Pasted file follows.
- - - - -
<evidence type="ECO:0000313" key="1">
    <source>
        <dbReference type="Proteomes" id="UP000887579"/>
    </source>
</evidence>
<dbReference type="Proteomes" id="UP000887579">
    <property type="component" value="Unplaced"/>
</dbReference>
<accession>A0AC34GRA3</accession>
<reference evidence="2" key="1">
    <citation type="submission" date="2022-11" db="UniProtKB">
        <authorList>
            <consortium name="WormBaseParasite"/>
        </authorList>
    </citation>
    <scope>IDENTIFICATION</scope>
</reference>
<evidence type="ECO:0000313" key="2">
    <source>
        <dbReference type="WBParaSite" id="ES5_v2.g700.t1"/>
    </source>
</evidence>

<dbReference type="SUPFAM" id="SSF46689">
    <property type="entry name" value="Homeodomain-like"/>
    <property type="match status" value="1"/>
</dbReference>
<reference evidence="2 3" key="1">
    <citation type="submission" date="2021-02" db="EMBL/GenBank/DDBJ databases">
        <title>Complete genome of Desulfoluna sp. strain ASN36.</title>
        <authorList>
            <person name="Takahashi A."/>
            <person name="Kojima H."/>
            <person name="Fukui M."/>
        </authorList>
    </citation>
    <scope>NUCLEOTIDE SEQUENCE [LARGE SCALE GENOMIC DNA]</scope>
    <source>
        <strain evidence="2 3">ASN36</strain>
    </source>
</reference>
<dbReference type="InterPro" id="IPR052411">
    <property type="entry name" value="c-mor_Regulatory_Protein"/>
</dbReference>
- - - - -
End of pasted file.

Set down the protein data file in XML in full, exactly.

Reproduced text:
<evidence type="ECO:0000313" key="1">
    <source>
        <dbReference type="Proteomes" id="UP000887579"/>
    </source>
</evidence>
<dbReference type="Proteomes" id="UP000887579">
    <property type="component" value="Unplaced"/>
</dbReference>
<accession>A0AC34GRA3</accession>
<reference evidence="2" key="1">
    <citation type="submission" date="2022-11" db="UniProtKB">
        <authorList>
            <consortium name="WormBaseParasite"/>
        </authorList>
    </citation>
    <scope>IDENTIFICATION</scope>
</reference>
<evidence type="ECO:0000313" key="2">
    <source>
        <dbReference type="WBParaSite" id="ES5_v2.g700.t1"/>
    </source>
</evidence>

<dbReference type="SUPFAM" id="SSF46689">
    <property type="entry name" value="Homeodomain-like"/>
    <property type="match status" value="1"/>
</dbReference>
<reference evidence="2 3" key="1">
    <citation type="submission" date="2021-02" db="EMBL/GenBank/DDBJ databases">
        <title>Complete genome of Desulfoluna sp. strain ASN36.</title>
        <authorList>
            <person name="Takahashi A."/>
            <person name="Kojima H."/>
            <person name="Fukui M."/>
        </authorList>
    </citation>
    <scope>NUCLEOTIDE SEQUENCE [LARGE SCALE GENOMIC DNA]</scope>
    <source>
        <strain evidence="2 3">ASN36</strain>
    </source>
</reference>
<dbReference type="InterPro" id="IPR052411">
    <property type="entry name" value="c-mor_Regulatory_Protein"/>
</dbReference>